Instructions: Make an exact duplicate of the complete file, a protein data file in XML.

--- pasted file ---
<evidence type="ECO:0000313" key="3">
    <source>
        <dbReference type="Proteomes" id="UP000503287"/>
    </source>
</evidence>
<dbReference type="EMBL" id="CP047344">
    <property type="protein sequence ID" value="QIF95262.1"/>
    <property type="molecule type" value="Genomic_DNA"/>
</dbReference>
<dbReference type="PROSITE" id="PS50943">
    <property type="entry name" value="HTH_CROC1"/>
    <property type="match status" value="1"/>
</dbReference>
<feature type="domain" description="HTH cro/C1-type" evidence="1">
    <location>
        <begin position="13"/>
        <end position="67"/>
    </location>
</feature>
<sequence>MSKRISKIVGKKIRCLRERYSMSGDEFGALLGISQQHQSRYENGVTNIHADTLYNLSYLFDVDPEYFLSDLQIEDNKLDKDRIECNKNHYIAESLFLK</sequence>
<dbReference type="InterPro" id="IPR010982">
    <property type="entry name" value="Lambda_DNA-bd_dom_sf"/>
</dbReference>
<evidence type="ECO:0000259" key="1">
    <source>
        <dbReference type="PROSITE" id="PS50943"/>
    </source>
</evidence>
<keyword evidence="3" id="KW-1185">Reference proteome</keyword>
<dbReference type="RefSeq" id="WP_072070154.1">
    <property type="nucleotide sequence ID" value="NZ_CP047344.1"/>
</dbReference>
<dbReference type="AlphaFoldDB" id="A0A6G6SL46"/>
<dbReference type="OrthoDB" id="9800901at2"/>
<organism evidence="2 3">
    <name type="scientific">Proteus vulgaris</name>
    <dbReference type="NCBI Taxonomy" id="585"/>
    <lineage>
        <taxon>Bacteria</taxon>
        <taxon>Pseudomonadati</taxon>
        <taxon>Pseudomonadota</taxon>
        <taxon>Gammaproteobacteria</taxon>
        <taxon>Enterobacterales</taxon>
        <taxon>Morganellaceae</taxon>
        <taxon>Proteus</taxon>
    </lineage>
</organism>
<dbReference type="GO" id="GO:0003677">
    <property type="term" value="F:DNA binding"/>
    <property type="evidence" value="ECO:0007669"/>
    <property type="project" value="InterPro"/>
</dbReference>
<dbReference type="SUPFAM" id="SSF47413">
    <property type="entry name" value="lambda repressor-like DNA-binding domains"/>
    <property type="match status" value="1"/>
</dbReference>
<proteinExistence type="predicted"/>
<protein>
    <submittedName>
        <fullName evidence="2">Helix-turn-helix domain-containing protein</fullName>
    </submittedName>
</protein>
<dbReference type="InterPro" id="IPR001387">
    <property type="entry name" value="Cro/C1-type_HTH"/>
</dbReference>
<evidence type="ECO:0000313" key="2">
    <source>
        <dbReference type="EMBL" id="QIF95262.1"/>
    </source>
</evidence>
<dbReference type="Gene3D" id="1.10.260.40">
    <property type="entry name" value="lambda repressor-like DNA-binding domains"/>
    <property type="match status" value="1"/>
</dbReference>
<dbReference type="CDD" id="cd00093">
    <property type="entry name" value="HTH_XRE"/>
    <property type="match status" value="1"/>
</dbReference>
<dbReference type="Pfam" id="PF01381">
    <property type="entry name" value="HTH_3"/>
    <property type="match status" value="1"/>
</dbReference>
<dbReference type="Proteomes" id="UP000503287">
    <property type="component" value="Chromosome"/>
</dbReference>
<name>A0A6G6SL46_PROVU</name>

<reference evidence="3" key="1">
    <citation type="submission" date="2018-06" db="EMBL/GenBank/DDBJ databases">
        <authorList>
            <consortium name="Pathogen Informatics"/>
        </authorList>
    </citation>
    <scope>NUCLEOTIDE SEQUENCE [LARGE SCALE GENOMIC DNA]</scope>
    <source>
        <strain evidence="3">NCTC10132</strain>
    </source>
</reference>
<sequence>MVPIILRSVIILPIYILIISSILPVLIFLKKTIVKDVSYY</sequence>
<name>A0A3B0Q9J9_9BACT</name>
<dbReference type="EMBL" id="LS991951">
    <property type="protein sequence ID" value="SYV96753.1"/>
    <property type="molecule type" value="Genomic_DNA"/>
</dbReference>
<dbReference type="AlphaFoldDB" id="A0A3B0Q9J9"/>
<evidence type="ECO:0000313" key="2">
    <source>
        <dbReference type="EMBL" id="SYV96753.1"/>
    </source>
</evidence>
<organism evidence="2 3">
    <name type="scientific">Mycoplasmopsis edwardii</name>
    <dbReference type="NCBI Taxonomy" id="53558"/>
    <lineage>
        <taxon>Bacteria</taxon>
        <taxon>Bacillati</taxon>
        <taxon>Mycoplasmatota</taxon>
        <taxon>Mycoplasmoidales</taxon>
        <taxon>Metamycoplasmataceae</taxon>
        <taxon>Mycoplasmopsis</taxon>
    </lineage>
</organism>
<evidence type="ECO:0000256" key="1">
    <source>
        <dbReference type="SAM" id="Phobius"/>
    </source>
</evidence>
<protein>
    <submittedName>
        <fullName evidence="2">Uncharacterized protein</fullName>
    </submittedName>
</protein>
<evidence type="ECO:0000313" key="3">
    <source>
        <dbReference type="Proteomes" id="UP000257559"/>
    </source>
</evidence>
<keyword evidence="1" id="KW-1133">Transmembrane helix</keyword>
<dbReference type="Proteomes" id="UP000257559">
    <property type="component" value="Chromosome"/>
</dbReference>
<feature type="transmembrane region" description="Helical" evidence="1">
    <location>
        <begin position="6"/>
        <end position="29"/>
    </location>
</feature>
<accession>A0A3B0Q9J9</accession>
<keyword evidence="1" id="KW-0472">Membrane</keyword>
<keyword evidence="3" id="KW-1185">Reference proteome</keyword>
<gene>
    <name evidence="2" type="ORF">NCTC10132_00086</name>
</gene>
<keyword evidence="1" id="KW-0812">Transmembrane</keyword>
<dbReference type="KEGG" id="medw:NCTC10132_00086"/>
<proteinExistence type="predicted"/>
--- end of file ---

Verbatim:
<evidence type="ECO:0000313" key="3">
    <source>
        <dbReference type="Proteomes" id="UP000503287"/>
    </source>
</evidence>
<dbReference type="EMBL" id="CP047344">
    <property type="protein sequence ID" value="QIF95262.1"/>
    <property type="molecule type" value="Genomic_DNA"/>
</dbReference>
<dbReference type="PROSITE" id="PS50943">
    <property type="entry name" value="HTH_CROC1"/>
    <property type="match status" value="1"/>
</dbReference>
<feature type="domain" description="HTH cro/C1-type" evidence="1">
    <location>
        <begin position="13"/>
        <end position="67"/>
    </location>
</feature>
<sequence>MSKRISKIVGKKIRCLRERYSMSGDEFGALLGISQQHQSRYENGVTNIHADTLYNLSYLFDVDPEYFLSDLQIEDNKLDKDRIECNKNHYIAESLFLK</sequence>
<dbReference type="InterPro" id="IPR010982">
    <property type="entry name" value="Lambda_DNA-bd_dom_sf"/>
</dbReference>
<evidence type="ECO:0000259" key="1">
    <source>
        <dbReference type="PROSITE" id="PS50943"/>
    </source>
</evidence>
<keyword evidence="3" id="KW-1185">Reference proteome</keyword>
<dbReference type="RefSeq" id="WP_072070154.1">
    <property type="nucleotide sequence ID" value="NZ_CP047344.1"/>
</dbReference>
<dbReference type="AlphaFoldDB" id="A0A6G6SL46"/>
<dbReference type="OrthoDB" id="9800901at2"/>
<organism evidence="2 3">
    <name type="scientific">Proteus vulgaris</name>
    <dbReference type="NCBI Taxonomy" id="585"/>
    <lineage>
        <taxon>Bacteria</taxon>
        <taxon>Pseudomonadati</taxon>
        <taxon>Pseudomonadota</taxon>
        <taxon>Gammaproteobacteria</taxon>
        <taxon>Enterobacterales</taxon>
        <taxon>Morganellaceae</taxon>
        <taxon>Proteus</taxon>
    </lineage>
</organism>
<dbReference type="GO" id="GO:0003677">
    <property type="term" value="F:DNA binding"/>
    <property type="evidence" value="ECO:0007669"/>
    <property type="project" value="InterPro"/>
</dbReference>
<dbReference type="SUPFAM" id="SSF47413">
    <property type="entry name" value="lambda repressor-like DNA-binding domains"/>
    <property type="match status" value="1"/>
</dbReference>
<proteinExistence type="predicted"/>
<protein>
    <submittedName>
        <fullName evidence="2">Helix-turn-helix domain-containing protein</fullName>
    </submittedName>
</protein>
<dbReference type="InterPro" id="IPR001387">
    <property type="entry name" value="Cro/C1-type_HTH"/>
</dbReference>
<evidence type="ECO:0000313" key="2">
    <source>
        <dbReference type="EMBL" id="QIF95262.1"/>
    </source>
</evidence>
<dbReference type="Gene3D" id="1.10.260.40">
    <property type="entry name" value="lambda repressor-like DNA-binding domains"/>
    <property type="match status" value="1"/>
</dbReference>
<dbReference type="CDD" id="cd00093">
    <property type="entry name" value="HTH_XRE"/>
    <property type="match status" value="1"/>
</dbReference>
<dbReference type="Pfam" id="PF01381">
    <property type="entry name" value="HTH_3"/>
    <property type="match status" value="1"/>
</dbReference>
<dbReference type="Proteomes" id="UP000503287">
    <property type="component" value="Chromosome"/>
</dbReference>
<name>A0A6G6SL46_PROVU</name>

<reference evidence="3" key="1">
    <citation type="submission" date="2018-06" db="EMBL/GenBank/DDBJ databases">
        <authorList>
            <consortium name="Pathogen Informatics"/>
        </authorList>
    </citation>
    <scope>NUCLEOTIDE SEQUENCE [LARGE SCALE GENOMIC DNA]</scope>
    <source>
        <strain evidence="3">NCTC10132</strain>
    </source>
</reference>
<sequence>MVPIILRSVIILPIYILIISSILPVLIFLKKTIVKDVSYY</sequence>
<name>A0A3B0Q9J9_9BACT</name>
<dbReference type="EMBL" id="LS991951">
    <property type="protein sequence ID" value="SYV96753.1"/>
    <property type="molecule type" value="Genomic_DNA"/>
</dbReference>
<dbReference type="AlphaFoldDB" id="A0A3B0Q9J9"/>
<evidence type="ECO:0000313" key="2">
    <source>
        <dbReference type="EMBL" id="SYV96753.1"/>
    </source>
</evidence>
<organism evidence="2 3">
    <name type="scientific">Mycoplasmopsis edwardii</name>
    <dbReference type="NCBI Taxonomy" id="53558"/>
    <lineage>
        <taxon>Bacteria</taxon>
        <taxon>Bacillati</taxon>
        <taxon>Mycoplasmatota</taxon>
        <taxon>Mycoplasmoidales</taxon>
        <taxon>Metamycoplasmataceae</taxon>
        <taxon>Mycoplasmopsis</taxon>
    </lineage>
</organism>
<evidence type="ECO:0000256" key="1">
    <source>
        <dbReference type="SAM" id="Phobius"/>
    </source>
</evidence>
<protein>
    <submittedName>
        <fullName evidence="2">Uncharacterized protein</fullName>
    </submittedName>
</protein>
<evidence type="ECO:0000313" key="3">
    <source>
        <dbReference type="Proteomes" id="UP000257559"/>
    </source>
</evidence>
<keyword evidence="1" id="KW-1133">Transmembrane helix</keyword>
<dbReference type="Proteomes" id="UP000257559">
    <property type="component" value="Chromosome"/>
</dbReference>
<feature type="transmembrane region" description="Helical" evidence="1">
    <location>
        <begin position="6"/>
        <end position="29"/>
    </location>
</feature>
<accession>A0A3B0Q9J9</accession>
<keyword evidence="1" id="KW-0472">Membrane</keyword>
<keyword evidence="3" id="KW-1185">Reference proteome</keyword>
<gene>
    <name evidence="2" type="ORF">NCTC10132_00086</name>
</gene>
<keyword evidence="1" id="KW-0812">Transmembrane</keyword>
<dbReference type="KEGG" id="medw:NCTC10132_00086"/>
<proteinExistence type="predicted"/>